When micing any acoustic guitar, you need first to decide whether you are going to record in mono or stereo. Recording in mono will usually require you to double the track later. Recording in stereo may require some panning adjustments. Certain types of microphones capture certain aspects of sound depending on the size, shape, and strings of the guitar. One would typically use a condenser microphone on an acoustic guitar as the output of an acoustic instrument does not generally have a very loud SPL (sound pressure level).
Nylon string guitars are generally quieter than steel string guitars and, therefore, may require a more precise microphone such as the Neumann KM84 or Audio Technica AT4051B’s. Due to the type of guitar music typically played on a nylon string guitar, it is usually wisest to use two microphones. Because steel string guitars tend to be much “louder,” a single larger diaphragm microphone will suffice, such as a Neumann U87 or an AKG 414 (also great as a spaced pair).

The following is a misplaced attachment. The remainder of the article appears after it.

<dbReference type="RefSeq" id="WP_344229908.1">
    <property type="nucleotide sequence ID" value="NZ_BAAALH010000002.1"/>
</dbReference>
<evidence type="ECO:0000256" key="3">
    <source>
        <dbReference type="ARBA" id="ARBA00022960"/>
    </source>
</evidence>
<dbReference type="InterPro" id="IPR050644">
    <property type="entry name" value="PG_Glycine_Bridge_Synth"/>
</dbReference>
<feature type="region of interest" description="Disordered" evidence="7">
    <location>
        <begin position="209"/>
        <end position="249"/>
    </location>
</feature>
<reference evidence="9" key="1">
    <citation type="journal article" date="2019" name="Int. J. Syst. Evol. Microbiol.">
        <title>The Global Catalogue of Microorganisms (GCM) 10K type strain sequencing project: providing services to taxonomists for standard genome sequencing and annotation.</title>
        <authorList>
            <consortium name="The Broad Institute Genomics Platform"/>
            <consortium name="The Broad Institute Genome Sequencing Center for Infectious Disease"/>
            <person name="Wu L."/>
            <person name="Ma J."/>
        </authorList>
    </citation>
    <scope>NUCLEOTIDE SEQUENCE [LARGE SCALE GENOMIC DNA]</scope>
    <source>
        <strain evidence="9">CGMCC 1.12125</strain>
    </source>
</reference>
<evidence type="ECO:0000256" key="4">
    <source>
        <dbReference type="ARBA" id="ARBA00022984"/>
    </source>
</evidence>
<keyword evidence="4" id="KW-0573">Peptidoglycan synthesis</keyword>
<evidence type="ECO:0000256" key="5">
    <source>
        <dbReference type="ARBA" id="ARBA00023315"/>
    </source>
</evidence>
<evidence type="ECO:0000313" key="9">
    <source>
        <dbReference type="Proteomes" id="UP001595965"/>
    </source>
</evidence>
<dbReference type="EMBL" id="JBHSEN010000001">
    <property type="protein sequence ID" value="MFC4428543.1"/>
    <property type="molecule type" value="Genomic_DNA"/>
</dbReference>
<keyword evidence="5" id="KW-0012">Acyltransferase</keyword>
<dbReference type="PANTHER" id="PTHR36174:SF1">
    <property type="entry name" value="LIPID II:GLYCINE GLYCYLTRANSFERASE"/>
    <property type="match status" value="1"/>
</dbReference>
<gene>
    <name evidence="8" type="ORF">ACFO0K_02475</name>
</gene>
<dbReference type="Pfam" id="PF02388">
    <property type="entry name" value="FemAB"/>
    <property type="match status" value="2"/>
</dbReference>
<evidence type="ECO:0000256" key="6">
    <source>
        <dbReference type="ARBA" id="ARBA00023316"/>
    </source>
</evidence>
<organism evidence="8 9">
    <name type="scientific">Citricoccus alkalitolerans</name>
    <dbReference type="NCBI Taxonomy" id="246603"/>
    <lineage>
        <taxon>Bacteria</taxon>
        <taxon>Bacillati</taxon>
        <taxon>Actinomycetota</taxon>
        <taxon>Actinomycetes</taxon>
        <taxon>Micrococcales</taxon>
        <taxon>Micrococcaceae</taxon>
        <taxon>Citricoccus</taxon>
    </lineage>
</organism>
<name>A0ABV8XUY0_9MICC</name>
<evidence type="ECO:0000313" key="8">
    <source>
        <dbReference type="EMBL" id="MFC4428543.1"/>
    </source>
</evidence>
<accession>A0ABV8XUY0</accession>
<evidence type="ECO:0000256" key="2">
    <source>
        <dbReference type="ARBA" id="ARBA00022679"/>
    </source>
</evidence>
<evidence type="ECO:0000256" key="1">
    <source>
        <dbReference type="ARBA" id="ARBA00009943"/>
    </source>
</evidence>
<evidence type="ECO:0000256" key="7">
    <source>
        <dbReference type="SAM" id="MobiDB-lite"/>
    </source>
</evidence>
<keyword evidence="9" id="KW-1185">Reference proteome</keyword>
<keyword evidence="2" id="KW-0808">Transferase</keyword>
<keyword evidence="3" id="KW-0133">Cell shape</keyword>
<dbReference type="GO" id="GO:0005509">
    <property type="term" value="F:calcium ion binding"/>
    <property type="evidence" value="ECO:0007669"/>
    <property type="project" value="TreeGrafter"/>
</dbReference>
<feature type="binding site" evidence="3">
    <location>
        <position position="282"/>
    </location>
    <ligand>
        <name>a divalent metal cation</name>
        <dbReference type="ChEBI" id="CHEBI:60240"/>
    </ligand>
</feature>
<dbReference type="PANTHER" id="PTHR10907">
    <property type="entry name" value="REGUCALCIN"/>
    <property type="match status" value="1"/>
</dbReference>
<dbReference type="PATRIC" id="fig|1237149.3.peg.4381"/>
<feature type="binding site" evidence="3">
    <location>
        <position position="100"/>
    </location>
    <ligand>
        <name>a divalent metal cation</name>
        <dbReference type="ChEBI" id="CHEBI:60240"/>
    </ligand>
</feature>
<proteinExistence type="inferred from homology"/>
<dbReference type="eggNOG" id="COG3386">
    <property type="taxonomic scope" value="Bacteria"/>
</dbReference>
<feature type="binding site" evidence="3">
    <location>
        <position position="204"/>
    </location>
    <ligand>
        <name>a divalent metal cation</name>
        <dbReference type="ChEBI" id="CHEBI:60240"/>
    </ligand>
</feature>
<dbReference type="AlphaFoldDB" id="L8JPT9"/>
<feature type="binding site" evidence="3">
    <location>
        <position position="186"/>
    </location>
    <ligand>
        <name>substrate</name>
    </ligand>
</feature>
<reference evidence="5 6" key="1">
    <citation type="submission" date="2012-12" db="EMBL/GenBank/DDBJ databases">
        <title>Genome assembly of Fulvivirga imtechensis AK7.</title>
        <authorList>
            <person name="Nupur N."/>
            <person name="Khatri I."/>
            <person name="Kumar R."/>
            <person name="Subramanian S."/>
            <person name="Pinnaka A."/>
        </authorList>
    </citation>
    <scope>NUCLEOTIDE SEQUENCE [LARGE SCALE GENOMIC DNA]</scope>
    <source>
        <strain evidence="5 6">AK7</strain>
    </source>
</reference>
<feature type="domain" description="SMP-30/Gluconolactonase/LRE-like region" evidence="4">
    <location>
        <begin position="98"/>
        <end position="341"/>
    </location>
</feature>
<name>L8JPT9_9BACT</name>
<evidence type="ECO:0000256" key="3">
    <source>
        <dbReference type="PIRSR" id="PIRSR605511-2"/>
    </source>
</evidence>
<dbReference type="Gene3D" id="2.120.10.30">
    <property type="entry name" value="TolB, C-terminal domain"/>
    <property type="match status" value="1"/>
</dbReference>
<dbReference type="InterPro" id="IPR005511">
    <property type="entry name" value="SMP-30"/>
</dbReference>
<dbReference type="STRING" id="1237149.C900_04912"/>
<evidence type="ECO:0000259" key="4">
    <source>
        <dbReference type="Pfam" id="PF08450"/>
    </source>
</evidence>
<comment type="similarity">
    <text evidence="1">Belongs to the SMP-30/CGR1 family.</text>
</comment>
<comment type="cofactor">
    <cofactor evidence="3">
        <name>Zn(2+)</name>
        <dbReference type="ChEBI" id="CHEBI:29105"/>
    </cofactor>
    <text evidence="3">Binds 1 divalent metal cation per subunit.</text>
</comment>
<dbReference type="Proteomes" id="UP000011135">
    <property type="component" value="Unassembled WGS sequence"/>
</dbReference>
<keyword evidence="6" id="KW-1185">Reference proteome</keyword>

In general, you want to point the microphone about 6-9 inches from the sound hole as a starting spot. Feel free to move the microphone around until you get the sound you are looking for. In ProTools, make sure your pan is set to dead center, so you are able to listen to the guitar in both speakers for a more accurate sound.
To double the guitar, you will need to record another pass on a second Pro Tools/Logic track. This time, you will use your panning to identify time discrepancies by panning your recorded guitar into one speaker and the active recording into the other. The blend of the two tracks should ideally sound like one guitar with a very full sound.
Another way to mic an acoustic guitar is with a spaced pair. In a spaced pair, one microphone should be pointed roughly at the twelfth fret of the guitar, with the other pointing roughly at the sound hole. Again, use your panning to pan each microphone into a separate speaker so you can hear the blend of the guitar and each microphone in stereo sound.